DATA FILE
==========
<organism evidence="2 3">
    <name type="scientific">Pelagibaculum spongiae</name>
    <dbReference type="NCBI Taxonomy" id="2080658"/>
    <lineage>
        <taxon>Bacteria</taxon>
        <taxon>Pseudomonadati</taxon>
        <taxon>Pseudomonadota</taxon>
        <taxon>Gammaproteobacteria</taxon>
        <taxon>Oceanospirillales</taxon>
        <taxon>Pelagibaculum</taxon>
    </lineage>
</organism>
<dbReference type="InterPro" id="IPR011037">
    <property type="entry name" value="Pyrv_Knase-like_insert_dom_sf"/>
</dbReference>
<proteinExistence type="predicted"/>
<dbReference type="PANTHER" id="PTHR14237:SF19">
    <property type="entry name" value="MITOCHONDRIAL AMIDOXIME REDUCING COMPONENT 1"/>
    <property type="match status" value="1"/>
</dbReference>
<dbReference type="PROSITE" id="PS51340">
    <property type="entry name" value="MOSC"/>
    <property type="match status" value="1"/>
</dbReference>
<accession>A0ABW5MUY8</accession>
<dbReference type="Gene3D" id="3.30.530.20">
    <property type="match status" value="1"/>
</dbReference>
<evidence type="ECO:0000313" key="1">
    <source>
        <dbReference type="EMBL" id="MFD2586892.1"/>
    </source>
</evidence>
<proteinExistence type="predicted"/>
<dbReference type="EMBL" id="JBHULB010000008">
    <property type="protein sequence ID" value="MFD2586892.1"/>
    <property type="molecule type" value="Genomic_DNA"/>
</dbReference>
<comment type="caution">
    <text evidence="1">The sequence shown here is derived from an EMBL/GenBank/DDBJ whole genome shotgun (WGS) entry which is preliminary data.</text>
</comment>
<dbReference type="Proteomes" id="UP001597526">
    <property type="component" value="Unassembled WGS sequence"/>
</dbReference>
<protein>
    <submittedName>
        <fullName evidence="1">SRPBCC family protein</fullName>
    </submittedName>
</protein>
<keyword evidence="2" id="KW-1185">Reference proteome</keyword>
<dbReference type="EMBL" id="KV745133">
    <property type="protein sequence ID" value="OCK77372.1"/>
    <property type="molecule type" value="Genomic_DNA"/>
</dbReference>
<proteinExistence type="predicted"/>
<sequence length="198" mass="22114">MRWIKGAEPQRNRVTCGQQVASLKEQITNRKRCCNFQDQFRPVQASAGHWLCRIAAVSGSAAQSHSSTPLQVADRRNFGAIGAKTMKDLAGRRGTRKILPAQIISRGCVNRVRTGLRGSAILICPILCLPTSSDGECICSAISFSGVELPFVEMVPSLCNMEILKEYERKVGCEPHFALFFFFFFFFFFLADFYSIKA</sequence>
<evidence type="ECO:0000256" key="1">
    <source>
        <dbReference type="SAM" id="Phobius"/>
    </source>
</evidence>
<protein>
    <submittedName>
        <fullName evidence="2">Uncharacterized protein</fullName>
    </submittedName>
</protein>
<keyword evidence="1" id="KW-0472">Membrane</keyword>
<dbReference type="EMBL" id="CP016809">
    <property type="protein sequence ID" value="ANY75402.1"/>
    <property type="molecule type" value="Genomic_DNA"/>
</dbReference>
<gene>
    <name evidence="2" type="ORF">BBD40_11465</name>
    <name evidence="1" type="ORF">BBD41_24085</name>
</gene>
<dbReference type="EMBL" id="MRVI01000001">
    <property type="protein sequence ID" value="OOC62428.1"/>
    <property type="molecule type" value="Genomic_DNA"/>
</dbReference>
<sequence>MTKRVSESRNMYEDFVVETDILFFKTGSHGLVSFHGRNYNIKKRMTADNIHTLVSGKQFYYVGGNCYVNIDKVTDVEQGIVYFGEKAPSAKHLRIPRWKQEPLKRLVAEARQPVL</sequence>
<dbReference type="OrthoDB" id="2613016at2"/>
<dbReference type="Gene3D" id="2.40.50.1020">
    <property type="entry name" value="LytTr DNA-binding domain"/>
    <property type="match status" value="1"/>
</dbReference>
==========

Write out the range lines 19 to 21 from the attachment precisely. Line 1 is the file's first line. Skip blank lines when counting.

    <property type="match status" value="1"/>
</dbReference>
<dbReference type="PROSITE" id="PS51340">